3.    #3  
    Three thoughts:
    consumer might enable them to keep the devices more open than a business environment would want

    they might need to see what MSFT does with the new mobile platform before plotting a business strategy

    the market has shown them that the hardware quality needs to be at least competitive with the other smartphone manufacturers in order to be a hit
  4. #4  
    I think it has more to do with Palm probably already has a new device in the pipeline. So their strategy can't change until the next device is out to market. R&D on the HP/Palm device is when the shift in focus will likely take place.
  5. #5  
    Quote Originally Posted by mysterfix View Post
    I think it has more to do with Palm probably already has a new device in the pipeline. So their strategy can't change until the next device is out to market. R&D on the HP/Palm device is when the shift in focus will likely take place.
    I doubt they will dump consumers, cause it's getting bigger, and bigger everyday, but I think they might consider them more after releasing a few consumer products.
  6. #6  
    Quote Originally Posted by bluenote View Post
    HP expects to leverage its developer relationships to continue to expand this application base."
    As I see it, this is the most exciting bit.
    Treo 600 > Treo 650 > HTC Mogul (*****!) > HTC Touch Pro (***** squared!) > PRE! > Epic
  7. #7  
    Quote Originally Posted by mysterfix View Post
    I think it has more to do with Palm probably already has a new device in the pipeline. So their strategy can't change until the next device is out to market. R&D on the HP/Palm device is when the shift in focus will likely take place.
    Agreed. And as nice as I'm expecting the next-gen device to be, I can't wait to see what HP and Palm cook up together. I think it's in 2011 that we'll see those most exciting new devices, which I'm guessing will be both an industry-leading smartphone and a tablet device that will give the iPad some serious competition.
    Treo 600 > Treo 650 > HTC Mogul (*****!) > HTC Touch Pro (***** squared!) > PRE! > Epic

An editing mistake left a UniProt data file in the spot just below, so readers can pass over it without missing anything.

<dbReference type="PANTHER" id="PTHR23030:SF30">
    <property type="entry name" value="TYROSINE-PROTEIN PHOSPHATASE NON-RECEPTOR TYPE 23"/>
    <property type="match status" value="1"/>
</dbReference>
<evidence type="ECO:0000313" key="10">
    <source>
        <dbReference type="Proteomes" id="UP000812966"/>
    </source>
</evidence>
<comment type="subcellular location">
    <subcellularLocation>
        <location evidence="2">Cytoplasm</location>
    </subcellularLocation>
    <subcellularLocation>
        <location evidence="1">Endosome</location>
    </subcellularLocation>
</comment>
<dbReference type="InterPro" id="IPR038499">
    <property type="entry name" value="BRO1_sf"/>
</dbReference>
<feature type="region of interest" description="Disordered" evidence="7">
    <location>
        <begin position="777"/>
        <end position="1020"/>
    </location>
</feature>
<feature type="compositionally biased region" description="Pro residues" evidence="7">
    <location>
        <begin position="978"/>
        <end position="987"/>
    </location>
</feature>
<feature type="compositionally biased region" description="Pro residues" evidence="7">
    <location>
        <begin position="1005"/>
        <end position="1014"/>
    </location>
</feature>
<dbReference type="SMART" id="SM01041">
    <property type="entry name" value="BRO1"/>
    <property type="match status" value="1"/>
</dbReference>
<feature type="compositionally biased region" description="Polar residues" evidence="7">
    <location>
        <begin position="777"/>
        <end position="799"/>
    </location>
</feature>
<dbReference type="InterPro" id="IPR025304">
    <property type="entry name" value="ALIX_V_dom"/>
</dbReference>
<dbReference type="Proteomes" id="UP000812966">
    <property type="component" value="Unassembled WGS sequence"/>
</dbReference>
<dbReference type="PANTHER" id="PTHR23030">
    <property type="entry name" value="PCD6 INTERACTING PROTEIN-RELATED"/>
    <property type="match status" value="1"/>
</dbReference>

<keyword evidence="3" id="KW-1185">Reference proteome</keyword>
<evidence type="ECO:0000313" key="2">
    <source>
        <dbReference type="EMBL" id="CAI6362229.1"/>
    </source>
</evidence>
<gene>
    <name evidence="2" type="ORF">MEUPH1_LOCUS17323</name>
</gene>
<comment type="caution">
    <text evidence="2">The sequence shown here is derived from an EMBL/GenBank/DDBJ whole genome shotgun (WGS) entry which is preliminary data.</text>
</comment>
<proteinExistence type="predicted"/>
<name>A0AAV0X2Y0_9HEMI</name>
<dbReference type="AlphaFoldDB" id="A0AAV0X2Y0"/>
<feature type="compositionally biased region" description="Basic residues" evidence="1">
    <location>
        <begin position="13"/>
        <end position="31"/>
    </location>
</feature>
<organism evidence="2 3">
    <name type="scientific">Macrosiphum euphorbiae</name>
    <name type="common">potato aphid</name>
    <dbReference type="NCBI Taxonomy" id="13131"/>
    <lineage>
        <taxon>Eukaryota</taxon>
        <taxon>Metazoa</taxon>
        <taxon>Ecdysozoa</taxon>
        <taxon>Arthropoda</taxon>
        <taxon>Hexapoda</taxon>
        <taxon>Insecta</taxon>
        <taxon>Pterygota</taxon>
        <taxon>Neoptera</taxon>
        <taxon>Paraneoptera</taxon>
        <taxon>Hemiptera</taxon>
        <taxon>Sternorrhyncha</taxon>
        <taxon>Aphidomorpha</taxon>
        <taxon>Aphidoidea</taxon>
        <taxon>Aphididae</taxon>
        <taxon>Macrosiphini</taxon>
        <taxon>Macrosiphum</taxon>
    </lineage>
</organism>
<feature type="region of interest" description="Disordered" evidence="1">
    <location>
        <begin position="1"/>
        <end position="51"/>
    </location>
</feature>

8. #8  
    As a regular consumer, I am curious what palm really has to do to make webos more business user friendly. I am not trying to argue that they don't need to do anything, but am really curious what is needed.

    The way I see it, mostly what business users complain about is pim functionality (I still don't get fully what this means, I think it has to do with how useable the calendar and to do apps are) which seems to be more of a problem of the lack of apps than an issue with core webos functionality.

    The only other thing I can think of is them setting up servers like the blackberry enterprise servers so that we can get full push email.

    Other than those things though, I don't really get what else palm has to do, someone enlighten me.
  9. #9  
    Quote Originally Posted by voodoochild View Post
    As a regular consumer, I am curious what palm really has to do to make webos more business user friendly. I am not trying to argue that they don't need to do anything, but am really curious what is needed.

    The way I see it, mostly what business users complain about is pim functionality (I still don't get fully what this means, I think it has to do with how useable the calendar and to do apps are) which seems to be more of a problem of the lack of apps than an issue with core webos functionality.

    The only other thing I can think of is them setting up servers like the blackberry enterprise servers so that we can get full push email.